Dr Paul Roberts MMath (Oxon) DPhil (Oxon)

Dr Paul A. Roberts

School of Mathematics
Postdoctoral Research Fellow

Contact details

University of Birmingham
B15 2TT

Paul Roberts is a postdoctoral research fellow in mathematical biology. In his current project, he uses mathematical models to optimise the treatment of bacterial infections. Working mainly with differential equation models, he uses a combination of analytical techniques and numerical simulations in their analysis.

Taking an interdisciplinary approach, his research is conducted in close collaboration with experimentalists (see the Krachler Lab web pages). Before coming to Birmingham, Paul completed a DPhil on mathematical models of the retina, an area in which he maintains an active interest.


  • DPhil Systems Biology, University of Oxford, 2015
  • MMath Mathematics, University of Oxford, 2010


Paul completed his MMath in mathematics at the University of Oxford in 2010, he then spent a year at Oxford’s Systems Biology Doctoral Training Centre, learning how to do interdisciplinary research.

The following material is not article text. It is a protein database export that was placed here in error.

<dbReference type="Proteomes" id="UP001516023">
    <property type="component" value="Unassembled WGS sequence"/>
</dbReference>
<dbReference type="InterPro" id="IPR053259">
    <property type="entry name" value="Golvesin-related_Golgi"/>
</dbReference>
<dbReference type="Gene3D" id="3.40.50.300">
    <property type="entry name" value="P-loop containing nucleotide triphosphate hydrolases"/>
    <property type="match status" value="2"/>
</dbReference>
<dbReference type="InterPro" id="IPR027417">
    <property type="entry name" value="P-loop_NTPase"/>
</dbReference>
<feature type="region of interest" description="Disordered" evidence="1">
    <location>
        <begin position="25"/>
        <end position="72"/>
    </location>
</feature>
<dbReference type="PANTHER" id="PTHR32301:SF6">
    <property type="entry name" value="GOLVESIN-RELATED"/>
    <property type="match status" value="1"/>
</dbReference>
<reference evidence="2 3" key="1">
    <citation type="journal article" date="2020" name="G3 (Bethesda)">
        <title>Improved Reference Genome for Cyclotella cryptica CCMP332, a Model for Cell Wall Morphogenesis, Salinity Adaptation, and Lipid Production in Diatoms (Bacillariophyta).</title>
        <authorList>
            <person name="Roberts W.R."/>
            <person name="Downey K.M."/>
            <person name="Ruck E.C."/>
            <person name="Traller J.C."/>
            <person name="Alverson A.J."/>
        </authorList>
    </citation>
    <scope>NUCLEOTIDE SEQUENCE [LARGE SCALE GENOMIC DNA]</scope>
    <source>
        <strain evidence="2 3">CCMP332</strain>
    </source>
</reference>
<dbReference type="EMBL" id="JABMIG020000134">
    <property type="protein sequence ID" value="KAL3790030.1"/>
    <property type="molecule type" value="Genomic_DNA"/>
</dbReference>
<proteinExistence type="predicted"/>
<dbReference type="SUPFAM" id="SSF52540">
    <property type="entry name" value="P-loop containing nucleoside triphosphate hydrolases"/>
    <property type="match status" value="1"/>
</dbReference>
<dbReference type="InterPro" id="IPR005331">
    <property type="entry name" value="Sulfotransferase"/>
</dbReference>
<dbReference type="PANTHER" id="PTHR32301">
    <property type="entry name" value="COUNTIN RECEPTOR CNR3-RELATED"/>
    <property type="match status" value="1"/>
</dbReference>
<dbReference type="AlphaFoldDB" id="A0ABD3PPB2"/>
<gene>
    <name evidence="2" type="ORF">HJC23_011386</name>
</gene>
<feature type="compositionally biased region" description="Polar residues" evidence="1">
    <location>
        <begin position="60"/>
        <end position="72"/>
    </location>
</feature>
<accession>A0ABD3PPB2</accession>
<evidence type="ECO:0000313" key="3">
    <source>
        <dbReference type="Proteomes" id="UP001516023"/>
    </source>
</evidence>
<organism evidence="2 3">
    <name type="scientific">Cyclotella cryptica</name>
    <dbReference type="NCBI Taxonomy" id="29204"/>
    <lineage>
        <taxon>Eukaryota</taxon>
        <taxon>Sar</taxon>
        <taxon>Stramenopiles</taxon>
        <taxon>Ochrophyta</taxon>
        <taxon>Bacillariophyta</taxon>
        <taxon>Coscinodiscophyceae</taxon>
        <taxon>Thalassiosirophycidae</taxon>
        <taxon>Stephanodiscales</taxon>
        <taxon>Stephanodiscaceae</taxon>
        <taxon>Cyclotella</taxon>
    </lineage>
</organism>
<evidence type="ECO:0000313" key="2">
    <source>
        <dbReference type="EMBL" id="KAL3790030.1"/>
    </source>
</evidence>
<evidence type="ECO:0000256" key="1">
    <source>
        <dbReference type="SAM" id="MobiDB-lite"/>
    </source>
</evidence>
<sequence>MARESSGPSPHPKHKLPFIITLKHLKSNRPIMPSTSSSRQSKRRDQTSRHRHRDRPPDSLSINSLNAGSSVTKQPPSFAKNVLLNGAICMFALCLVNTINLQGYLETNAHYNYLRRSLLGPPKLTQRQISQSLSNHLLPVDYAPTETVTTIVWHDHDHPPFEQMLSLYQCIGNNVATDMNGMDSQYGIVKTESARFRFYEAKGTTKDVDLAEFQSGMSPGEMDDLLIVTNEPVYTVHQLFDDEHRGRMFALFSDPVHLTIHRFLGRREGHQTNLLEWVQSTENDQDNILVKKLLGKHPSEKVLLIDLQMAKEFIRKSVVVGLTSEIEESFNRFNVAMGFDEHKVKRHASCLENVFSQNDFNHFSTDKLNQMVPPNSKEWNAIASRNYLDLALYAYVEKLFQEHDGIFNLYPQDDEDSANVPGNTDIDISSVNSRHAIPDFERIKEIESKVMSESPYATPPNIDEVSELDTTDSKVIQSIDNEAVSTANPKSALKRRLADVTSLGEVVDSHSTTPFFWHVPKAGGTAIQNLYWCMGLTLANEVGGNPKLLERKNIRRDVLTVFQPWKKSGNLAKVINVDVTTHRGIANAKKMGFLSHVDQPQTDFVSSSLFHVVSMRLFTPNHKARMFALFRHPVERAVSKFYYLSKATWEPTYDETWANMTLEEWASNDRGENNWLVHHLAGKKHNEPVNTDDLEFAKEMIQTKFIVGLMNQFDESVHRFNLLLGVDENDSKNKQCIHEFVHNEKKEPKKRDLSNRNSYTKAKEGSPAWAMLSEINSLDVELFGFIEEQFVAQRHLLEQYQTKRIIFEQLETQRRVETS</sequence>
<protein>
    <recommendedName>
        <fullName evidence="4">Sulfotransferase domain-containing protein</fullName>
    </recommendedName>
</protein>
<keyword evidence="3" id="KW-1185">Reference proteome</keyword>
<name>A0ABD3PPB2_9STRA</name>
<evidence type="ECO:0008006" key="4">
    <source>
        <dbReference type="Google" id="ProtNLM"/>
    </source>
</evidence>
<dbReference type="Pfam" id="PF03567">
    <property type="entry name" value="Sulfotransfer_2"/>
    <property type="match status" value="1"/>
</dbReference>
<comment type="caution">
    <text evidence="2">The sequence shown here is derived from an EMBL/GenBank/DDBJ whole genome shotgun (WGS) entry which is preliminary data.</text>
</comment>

This was followed by a DPhil (PhD) in the University of Oxford mathematics department, under the supervision of Prof Helen Byrne and Dr Eamonn Gaffney, where he developed mathematical models of the retina in health and disease.

In 2015, Paul took up a postdoctoral research fellowship in the School of Mathematics at the University of Birmingham, Paul currently works in the area of mathematical microbiology, working with Dr Sara Jabbari.


Research Themes

Mathematical modelling applied to problems in physiology and microbiology.
Differential equation models (PDEs and ODEs), analysed using a combination of analytical and numerical techniques.

Research Activity

Mathematical modelling of:

  • Retinal oxygen distribution and the role of neuroglobin
  • Retinitis pigmentosa
  • Bacterial infections and their treatment 

Other Research Interests

Span mathematical ecology, biology and physiology, especially:

  • Collective behaviour
  • Developmental biology
  • Biological pattern formation